HDPE PIPE CONTROLS WATER LOSS IN DESERT & REDUCES INSTALLATION COSTS
Arizona Water Conservation Project Saves Resource and Money
TONOPAH, Ariz. -- One of the largest water wholesalers in the country saved more than $125,000 by using high-density polyethylene (HDPE) for its 15,000-foot Tonopah Desert Recharge Project (TDRP) pipeline project, 40 miles west of Phoenix.
The project is part of a water conservation project developed by the Central Arizona Water Conservation District (CAWCD), which owns a 336-mile canal that distributes Colorado River water to a large part of Arizona.
Water is taken from the canal through a gravity-fed pipe system that includes 24-to 63-inch diameter HDPE pipe. The water is channeled into a series of shallow ponds that cover approximately 250 acres. From there, it is allowed to seep into the ground where it eventually reaches the natural aquifer. The aquifer acts as a storage facility for future use.
HDPE was not one of the pipe options on the original bid. But when KLB Construction, Inc. told CAWCD it could do the job for $125,000 less if HDPE was used and the high reliability factor of the pipe was substantiated, CAWCD jumped at the opportunity to install the pipe.
“It’s like the water industry dug up a time capsule from the 1970’s and discovered a new pipe,” said Steve Wilson, co-owner of High Country Fusion. “HDPE is being unleashed in a way that it hasn’t been in 30 years. For example, look at its results in the gas industry.
This is a pipe that is superior to its competition both financially and physically. And water engineers are starting to figure that out the way they did in Europe during the 90’s and the way the gas industry did in the 70’s.”
Wilson explained how the water industry’s opinion of high-density polyethylene pipe continues to rise after numerous success stories spread across the country.
“What’s great about it is that the core benefits of HDPE haven’t really changed since it was developed in the 70’s,” he said. “The exact things HDPE has been doing for the gas industry during the last three decades – preventing leaks and saving money on installation and maintenance – is exactly what the water managers are trying to achieve.They know what their needs are and they’re talking to the HDPE industry because we have the answer.
High Country Fusion supplied the HDPE pipe and McElroy Fusion equipment for the project. Of particular concern was the complexity of fusing 63” OD pipe, so a unit was used that would record the fusion procedures for each fused joint.
“The use of HDPE is the first step for one of the largest water suppliers in the West,” said Wilson. “Now that engineers are starting to understand there can be up-front savings, along with the long-term savings associated with HDPE, we’re starting to see a lot more of it being used.”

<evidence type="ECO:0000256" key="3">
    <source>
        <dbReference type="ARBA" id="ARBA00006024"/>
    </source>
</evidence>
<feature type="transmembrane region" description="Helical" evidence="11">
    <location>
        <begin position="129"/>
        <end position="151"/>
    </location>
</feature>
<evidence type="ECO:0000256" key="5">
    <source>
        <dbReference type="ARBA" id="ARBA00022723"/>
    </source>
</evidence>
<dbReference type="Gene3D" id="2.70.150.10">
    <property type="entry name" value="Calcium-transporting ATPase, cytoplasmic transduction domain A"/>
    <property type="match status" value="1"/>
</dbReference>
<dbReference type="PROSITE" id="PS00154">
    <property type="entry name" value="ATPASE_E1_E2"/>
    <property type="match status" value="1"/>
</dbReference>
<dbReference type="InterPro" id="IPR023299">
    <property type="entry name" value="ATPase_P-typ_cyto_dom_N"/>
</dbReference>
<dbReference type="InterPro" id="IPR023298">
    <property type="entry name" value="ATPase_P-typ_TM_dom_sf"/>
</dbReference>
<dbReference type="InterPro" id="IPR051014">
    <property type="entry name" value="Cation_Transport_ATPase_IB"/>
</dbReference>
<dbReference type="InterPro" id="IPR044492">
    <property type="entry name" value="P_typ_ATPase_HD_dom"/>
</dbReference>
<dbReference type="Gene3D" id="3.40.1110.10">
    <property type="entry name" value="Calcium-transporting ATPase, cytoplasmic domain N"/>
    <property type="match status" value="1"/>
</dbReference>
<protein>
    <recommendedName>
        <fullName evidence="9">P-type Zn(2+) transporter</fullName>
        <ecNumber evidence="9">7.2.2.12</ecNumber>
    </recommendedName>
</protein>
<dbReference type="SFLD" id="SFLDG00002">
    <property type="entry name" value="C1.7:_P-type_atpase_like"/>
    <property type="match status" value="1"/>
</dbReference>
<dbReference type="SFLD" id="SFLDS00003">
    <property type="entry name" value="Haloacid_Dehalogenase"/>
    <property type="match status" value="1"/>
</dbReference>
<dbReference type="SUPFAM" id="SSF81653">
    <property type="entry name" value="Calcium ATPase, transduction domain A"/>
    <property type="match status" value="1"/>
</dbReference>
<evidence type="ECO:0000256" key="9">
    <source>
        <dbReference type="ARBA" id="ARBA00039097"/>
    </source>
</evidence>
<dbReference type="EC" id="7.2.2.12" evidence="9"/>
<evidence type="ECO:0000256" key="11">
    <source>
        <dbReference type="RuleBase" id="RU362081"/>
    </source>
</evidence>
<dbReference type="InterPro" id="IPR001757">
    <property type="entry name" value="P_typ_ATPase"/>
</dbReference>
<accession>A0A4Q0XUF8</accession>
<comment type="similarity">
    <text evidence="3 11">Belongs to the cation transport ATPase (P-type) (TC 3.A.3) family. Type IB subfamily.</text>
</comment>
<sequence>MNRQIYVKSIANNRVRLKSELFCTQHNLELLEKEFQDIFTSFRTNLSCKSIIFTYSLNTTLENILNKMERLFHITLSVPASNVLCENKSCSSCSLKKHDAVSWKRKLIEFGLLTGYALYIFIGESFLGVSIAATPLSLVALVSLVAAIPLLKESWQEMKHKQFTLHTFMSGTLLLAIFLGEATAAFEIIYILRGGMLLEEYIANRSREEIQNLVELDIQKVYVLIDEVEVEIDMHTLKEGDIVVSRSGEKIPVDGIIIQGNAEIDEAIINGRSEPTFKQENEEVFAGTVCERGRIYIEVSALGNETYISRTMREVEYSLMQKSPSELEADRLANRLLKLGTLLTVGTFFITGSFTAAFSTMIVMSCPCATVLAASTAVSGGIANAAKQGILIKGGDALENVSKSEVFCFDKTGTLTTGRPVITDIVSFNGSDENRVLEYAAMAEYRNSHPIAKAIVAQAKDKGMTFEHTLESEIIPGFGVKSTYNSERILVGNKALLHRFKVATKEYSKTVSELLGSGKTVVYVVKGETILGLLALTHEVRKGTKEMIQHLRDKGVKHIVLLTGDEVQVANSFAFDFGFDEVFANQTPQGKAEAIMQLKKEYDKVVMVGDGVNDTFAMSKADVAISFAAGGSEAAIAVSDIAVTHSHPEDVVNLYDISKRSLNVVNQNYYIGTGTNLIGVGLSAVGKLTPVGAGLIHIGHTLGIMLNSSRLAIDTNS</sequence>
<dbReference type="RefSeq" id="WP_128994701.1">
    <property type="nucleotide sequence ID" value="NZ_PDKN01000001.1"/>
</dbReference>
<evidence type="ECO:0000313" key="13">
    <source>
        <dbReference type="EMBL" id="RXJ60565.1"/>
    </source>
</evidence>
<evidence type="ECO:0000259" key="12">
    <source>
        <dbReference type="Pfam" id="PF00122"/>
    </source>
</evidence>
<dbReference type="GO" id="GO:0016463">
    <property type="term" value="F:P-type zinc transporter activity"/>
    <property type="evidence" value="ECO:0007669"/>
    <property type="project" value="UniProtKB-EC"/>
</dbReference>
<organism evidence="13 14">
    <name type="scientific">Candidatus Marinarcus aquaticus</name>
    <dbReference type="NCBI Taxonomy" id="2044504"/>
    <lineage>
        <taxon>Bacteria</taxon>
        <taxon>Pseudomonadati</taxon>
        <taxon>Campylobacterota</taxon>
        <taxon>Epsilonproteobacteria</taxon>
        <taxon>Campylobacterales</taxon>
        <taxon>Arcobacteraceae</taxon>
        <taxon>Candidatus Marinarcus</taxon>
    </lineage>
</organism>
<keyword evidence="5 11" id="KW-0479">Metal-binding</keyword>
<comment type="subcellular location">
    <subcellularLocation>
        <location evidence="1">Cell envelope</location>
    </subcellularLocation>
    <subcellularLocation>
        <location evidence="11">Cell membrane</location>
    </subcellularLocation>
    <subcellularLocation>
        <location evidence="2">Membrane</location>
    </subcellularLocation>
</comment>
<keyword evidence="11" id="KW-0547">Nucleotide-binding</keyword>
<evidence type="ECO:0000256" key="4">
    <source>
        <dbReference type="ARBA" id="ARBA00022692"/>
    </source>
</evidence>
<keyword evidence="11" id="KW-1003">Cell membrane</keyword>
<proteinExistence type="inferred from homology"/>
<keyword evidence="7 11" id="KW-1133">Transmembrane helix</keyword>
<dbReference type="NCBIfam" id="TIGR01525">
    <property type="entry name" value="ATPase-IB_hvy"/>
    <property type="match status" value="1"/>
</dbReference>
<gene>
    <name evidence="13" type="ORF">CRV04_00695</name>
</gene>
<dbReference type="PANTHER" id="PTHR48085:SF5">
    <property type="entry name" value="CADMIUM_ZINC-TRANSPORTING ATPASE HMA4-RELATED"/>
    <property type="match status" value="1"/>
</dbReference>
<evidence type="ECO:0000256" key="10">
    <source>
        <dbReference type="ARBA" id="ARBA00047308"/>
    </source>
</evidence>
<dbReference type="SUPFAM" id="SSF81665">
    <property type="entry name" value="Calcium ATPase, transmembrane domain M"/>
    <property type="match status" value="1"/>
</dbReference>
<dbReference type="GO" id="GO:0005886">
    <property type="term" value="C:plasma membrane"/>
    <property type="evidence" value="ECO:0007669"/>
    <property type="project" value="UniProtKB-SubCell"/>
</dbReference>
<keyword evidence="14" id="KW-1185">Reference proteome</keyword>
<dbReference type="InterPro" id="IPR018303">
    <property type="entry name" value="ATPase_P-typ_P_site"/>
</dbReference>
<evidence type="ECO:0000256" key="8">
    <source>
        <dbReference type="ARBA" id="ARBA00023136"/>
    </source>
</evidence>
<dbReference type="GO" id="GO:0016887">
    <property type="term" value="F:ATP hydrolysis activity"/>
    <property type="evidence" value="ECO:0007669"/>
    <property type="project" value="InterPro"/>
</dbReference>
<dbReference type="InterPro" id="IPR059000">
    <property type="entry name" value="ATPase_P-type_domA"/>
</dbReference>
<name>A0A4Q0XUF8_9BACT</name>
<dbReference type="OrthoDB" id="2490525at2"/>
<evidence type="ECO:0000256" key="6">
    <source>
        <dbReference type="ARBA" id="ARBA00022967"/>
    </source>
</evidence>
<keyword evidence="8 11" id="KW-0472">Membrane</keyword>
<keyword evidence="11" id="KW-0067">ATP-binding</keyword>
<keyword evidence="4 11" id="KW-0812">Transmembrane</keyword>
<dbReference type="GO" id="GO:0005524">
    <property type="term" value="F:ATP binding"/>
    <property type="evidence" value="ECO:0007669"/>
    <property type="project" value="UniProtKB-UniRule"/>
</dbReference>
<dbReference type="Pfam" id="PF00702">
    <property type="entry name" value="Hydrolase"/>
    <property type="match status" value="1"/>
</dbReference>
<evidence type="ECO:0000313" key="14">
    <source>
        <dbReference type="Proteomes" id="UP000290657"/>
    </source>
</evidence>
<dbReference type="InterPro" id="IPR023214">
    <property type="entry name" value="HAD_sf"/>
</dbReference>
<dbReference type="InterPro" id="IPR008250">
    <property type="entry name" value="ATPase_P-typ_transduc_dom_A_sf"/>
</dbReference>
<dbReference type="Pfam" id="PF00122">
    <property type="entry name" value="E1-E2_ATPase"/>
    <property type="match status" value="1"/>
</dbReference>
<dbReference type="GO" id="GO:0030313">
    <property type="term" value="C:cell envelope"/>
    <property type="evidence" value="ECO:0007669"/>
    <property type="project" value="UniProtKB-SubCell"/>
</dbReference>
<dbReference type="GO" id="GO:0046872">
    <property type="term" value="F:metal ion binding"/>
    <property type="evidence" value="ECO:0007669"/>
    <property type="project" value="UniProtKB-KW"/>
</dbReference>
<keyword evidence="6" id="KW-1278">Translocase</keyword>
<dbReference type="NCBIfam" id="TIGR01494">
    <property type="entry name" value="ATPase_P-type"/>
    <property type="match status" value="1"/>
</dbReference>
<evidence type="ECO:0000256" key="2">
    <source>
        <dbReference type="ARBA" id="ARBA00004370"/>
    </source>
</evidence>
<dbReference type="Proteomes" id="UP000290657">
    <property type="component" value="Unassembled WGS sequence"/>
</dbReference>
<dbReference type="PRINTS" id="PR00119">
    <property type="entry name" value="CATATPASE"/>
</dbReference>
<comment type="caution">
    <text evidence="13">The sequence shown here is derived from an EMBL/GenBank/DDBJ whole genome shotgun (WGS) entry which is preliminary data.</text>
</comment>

Water is rapidly becoming the hottest commodity in the West where periodic droughts continue to cause problems for water managers. Many of the problems are associated with piping infrastructure that has a leak rate estimated at 15 to 25 percent. The western U. S. cannot afford this kind of waste but the immense uncertainty hanging over piping infrastructure is more about the money.
This is where HDPE has a distinct advantage over other piping materials and why CAWCD decided to use the pipe. “This area of Arizona certainly has to conserve and watch its water,” said Tony Radoszewski, executive director of The Plastics Pipe Institute, Inc. (PPI). “Projects like this will secure the future of Arizona and will serve to get people familiar with the many benefits of HDPE pipe so that it will be easier to utilize the pipe on future projects.
” Wilson related that the HDPE pipe industry has been preaching the “long-life/leak-free” sermon for years, but until lately the majority of water managers have been slow to change from traditional methods and materials. “The big savings come from not having leaks and huge maintenance expenses over the next 50 to 100 years,” he said. “Mechanical joints will start to experience problems, sometimes in the first few years, and these troubles grow as the system ages, which means that water companies using traditional types of pipe need to have an enormous maintenance budget.”
Wilson also felt that this project is a huge step for the pipe in water applications. “If other water companies start taking a cue from organizations like CAWCD, HDPE could become a major solution to both the financial and water shortage problems,” he said. “We know HDPE will last 50 to 100 years without leaking and we sometimes wonder why people would want to build a water pipeline that doesn’t achieve the level that HDPE provides.”
source : http://plasticpipe.org/